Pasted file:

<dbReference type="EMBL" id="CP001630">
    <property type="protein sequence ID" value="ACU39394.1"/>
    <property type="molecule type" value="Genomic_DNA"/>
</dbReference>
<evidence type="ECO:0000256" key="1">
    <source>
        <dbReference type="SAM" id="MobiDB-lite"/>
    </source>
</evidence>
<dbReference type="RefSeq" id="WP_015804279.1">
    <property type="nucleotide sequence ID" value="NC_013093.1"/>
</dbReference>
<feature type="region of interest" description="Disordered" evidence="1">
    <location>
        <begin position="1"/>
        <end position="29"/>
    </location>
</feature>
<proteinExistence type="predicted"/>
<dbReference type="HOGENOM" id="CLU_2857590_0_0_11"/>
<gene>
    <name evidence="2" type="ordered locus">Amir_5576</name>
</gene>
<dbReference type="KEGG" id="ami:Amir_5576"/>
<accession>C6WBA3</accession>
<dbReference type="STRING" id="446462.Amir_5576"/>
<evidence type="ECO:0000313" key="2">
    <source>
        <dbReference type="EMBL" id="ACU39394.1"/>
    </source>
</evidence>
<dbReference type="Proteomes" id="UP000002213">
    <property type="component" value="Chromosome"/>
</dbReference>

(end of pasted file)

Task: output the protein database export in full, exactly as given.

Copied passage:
<dbReference type="EMBL" id="CP001630">
    <property type="protein sequence ID" value="ACU39394.1"/>
    <property type="molecule type" value="Genomic_DNA"/>
</dbReference>
<evidence type="ECO:0000256" key="1">
    <source>
        <dbReference type="SAM" id="MobiDB-lite"/>
    </source>
</evidence>
<dbReference type="RefSeq" id="WP_015804279.1">
    <property type="nucleotide sequence ID" value="NC_013093.1"/>
</dbReference>
<feature type="region of interest" description="Disordered" evidence="1">
    <location>
        <begin position="1"/>
        <end position="29"/>
    </location>
</feature>
<proteinExistence type="predicted"/>
<dbReference type="HOGENOM" id="CLU_2857590_0_0_11"/>
<gene>
    <name evidence="2" type="ordered locus">Amir_5576</name>
</gene>
<dbReference type="KEGG" id="ami:Amir_5576"/>
<accession>C6WBA3</accession>
<dbReference type="STRING" id="446462.Amir_5576"/>
<evidence type="ECO:0000313" key="2">
    <source>
        <dbReference type="EMBL" id="ACU39394.1"/>
    </source>
</evidence>
<dbReference type="Proteomes" id="UP000002213">
    <property type="component" value="Chromosome"/>
</dbReference>